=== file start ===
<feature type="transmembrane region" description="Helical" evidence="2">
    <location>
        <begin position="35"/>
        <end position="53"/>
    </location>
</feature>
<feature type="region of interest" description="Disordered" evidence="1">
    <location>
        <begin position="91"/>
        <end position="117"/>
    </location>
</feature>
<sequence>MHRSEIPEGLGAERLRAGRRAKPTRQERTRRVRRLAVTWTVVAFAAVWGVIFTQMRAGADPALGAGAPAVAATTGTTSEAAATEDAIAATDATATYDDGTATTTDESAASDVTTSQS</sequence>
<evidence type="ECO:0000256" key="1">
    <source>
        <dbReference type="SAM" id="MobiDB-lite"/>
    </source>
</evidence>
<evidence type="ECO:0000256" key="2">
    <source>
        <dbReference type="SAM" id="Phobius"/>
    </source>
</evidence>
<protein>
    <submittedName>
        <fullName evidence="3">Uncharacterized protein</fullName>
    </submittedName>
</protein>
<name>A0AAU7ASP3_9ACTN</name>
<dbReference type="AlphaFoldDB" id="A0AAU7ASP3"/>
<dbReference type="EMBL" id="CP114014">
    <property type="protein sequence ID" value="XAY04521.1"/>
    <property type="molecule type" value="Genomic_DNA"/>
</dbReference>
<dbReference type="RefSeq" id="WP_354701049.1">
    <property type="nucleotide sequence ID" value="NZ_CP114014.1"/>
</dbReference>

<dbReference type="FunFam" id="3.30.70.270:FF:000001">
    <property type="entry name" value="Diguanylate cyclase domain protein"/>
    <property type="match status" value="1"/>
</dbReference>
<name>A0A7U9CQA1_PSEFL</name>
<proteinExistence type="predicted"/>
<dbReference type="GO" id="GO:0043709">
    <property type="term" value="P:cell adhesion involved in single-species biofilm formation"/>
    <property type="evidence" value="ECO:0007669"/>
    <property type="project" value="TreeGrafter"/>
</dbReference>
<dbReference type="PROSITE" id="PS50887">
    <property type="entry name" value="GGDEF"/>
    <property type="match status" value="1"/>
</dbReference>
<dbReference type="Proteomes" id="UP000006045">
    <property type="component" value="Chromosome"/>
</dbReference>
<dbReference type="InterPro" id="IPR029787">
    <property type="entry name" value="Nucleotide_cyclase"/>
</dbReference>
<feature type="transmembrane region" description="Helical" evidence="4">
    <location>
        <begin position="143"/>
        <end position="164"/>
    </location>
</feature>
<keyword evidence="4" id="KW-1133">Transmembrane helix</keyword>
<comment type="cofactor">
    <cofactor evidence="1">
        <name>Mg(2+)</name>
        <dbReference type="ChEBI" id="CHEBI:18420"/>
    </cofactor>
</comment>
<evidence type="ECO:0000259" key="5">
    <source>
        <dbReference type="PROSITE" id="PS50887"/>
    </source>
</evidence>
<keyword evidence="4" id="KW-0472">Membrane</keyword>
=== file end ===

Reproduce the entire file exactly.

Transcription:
<feature type="transmembrane region" description="Helical" evidence="2">
    <location>
        <begin position="35"/>
        <end position="53"/>
    </location>
</feature>
<feature type="region of interest" description="Disordered" evidence="1">
    <location>
        <begin position="91"/>
        <end position="117"/>
    </location>
</feature>
<sequence>MHRSEIPEGLGAERLRAGRRAKPTRQERTRRVRRLAVTWTVVAFAAVWGVIFTQMRAGADPALGAGAPAVAATTGTTSEAAATEDAIAATDATATYDDGTATTTDESAASDVTTSQS</sequence>
<evidence type="ECO:0000256" key="1">
    <source>
        <dbReference type="SAM" id="MobiDB-lite"/>
    </source>
</evidence>
<evidence type="ECO:0000256" key="2">
    <source>
        <dbReference type="SAM" id="Phobius"/>
    </source>
</evidence>
<protein>
    <submittedName>
        <fullName evidence="3">Uncharacterized protein</fullName>
    </submittedName>
</protein>
<name>A0AAU7ASP3_9ACTN</name>
<dbReference type="AlphaFoldDB" id="A0AAU7ASP3"/>
<dbReference type="EMBL" id="CP114014">
    <property type="protein sequence ID" value="XAY04521.1"/>
    <property type="molecule type" value="Genomic_DNA"/>
</dbReference>
<dbReference type="RefSeq" id="WP_354701049.1">
    <property type="nucleotide sequence ID" value="NZ_CP114014.1"/>
</dbReference>

<dbReference type="FunFam" id="3.30.70.270:FF:000001">
    <property type="entry name" value="Diguanylate cyclase domain protein"/>
    <property type="match status" value="1"/>
</dbReference>
<name>A0A7U9CQA1_PSEFL</name>
<proteinExistence type="predicted"/>
<dbReference type="GO" id="GO:0043709">
    <property type="term" value="P:cell adhesion involved in single-species biofilm formation"/>
    <property type="evidence" value="ECO:0007669"/>
    <property type="project" value="TreeGrafter"/>
</dbReference>
<dbReference type="PROSITE" id="PS50887">
    <property type="entry name" value="GGDEF"/>
    <property type="match status" value="1"/>
</dbReference>
<dbReference type="Proteomes" id="UP000006045">
    <property type="component" value="Chromosome"/>
</dbReference>
<dbReference type="InterPro" id="IPR029787">
    <property type="entry name" value="Nucleotide_cyclase"/>
</dbReference>
<feature type="transmembrane region" description="Helical" evidence="4">
    <location>
        <begin position="143"/>
        <end position="164"/>
    </location>
</feature>
<keyword evidence="4" id="KW-1133">Transmembrane helix</keyword>
<comment type="cofactor">
    <cofactor evidence="1">
        <name>Mg(2+)</name>
        <dbReference type="ChEBI" id="CHEBI:18420"/>
    </cofactor>
</comment>
<evidence type="ECO:0000259" key="5">
    <source>
        <dbReference type="PROSITE" id="PS50887"/>
    </source>
</evidence>
<keyword evidence="4" id="KW-0472">Membrane</keyword>